The "young" guys use LRFD because that is what is taught in the schools.
Schools do not teach ASD. I have heard of many newly minted engineers being
told to throw away their LRFD books when they start work, because their
supervising engineer doesn't want to deal with it or check over calcs done
that way. That's certainly understandable, because after 10 or 20 years of
using any system, it gets really easy, so why slow yourself down? Without
ASD being formally taught, or supported in updated steel manuals, I have a
hard time seeing how it will exist in another 20 years. A few UBC issues
down the road, will they really want to reference a decades old (by then)
ASD manual when there will be fresh new LRFD manuals around? Eventually,
the engineers who have been getting out of school lately will ascend to the
corner office, and they won't care whether ASD or LRFD are used, since they
will have learned one in school and one in the work place. When the new
guys under them, fresh from schools of the future, want to work is LRFD, no
one will stop them, and ASD will be dead, even if the UBC/IBC hasn't killed
it some time before then. That is why the future is LRFD.
"Ritter, Mike" wrote:
> Well, Fountain...
> The engineers around here (Tennessee) don't use LRFD either (unless
> forced to do so). My company does work all over the world and I've used
> it twice. I've been to numerous AISC sponsored seminars where the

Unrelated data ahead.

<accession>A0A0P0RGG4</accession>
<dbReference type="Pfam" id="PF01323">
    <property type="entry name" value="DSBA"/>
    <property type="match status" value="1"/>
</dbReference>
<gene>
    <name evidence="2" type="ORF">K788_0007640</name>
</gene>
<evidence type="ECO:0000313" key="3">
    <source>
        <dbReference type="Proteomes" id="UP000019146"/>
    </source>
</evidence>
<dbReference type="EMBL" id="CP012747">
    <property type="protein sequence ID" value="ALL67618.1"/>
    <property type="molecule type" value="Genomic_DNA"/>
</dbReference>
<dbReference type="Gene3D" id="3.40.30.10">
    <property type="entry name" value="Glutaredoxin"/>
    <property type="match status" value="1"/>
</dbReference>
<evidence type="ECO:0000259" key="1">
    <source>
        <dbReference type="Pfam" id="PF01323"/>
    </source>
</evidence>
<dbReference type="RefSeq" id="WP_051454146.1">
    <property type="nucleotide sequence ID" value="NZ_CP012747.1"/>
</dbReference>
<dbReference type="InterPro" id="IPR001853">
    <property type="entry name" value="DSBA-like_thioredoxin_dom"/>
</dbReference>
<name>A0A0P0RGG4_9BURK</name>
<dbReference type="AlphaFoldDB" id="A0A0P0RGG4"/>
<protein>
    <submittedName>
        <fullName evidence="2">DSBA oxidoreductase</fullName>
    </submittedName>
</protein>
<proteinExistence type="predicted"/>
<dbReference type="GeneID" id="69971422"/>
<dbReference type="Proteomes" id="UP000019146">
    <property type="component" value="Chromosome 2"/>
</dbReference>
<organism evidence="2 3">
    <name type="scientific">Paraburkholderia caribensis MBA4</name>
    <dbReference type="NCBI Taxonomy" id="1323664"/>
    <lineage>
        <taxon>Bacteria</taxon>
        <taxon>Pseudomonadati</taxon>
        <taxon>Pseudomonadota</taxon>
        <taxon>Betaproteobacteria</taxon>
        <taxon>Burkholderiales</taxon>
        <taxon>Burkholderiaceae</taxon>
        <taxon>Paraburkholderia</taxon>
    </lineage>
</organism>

> presenter laughed and made jokes (along with the audience) about LRFD.
> I've been to other AISC sponsored seminars where the presenter was very
> serious about LRFD and kept making comments about never updating the 9th
> Edition Steel Manual. These "serious" guys appear to be the young ones
> and I wonder if they've ever been responsible for designing a building.
> Fountain, keep up the good (ASD) work!
> Michael Ritter, PE
> Senior Structural Engineer
> Lockwood Greene
> > -----Original Message-----
> > From: Fountain Conner [SMTP:fconner(--nospam--at)pcola.gulf.net]
> > Sent: Friday, June 11, 1999 2:09 PM
> > To: seaint(--nospam--at)seaint.org
> > Subject: Re: ASD vs. LRFD
> > Here in the remote reaches of the Florida panhandle, I don't do
> > LRFD...
> > yet.
> > AISC likes LRFD; I don't. No one has yet convinced me of an
> > advantage.
> > I will use LRFD when either: 1. The codes demand it; 2. The client
> > demands it; or 3. I recognize some advantage in time saving (my time)
> > or
> > substantial savings of material (the owner's money).
> > I understand, but have a problem with this statement, "The future is
> > undoubtedly LRFD". Somebody please tell me why. Better yet, show me.
> > Fountain E. Conner, P.E.
> > Gulf Breeze, Fl. 32561
> > ----------
> > > From: Bohm, Gabriel <GBohm(--nospam--at)TechnipUSA.com>
> > > To: 'seaint(--nospam--at)seaint.org'
> > > Subject: ASD vs. LRFD
> > > Date: Friday, June 11, 1999 11:45 AM
> > >
> > > The future is undoubtedly LRFD. AISC hardly even mentions ASD, but
> > for
> > now
> > > it seems that, in terms of LRFD implementation, the structural
> > engineering
> > > community is quite a few steps behind. Is this assertion correct? I
> > think
> > it
> > > would be of interest to all of us to find out how widespread the use
> > of
> > LRFD
> > > really is.
> > >
> > > Gabe Bohm
> > > San Dimas, Ca.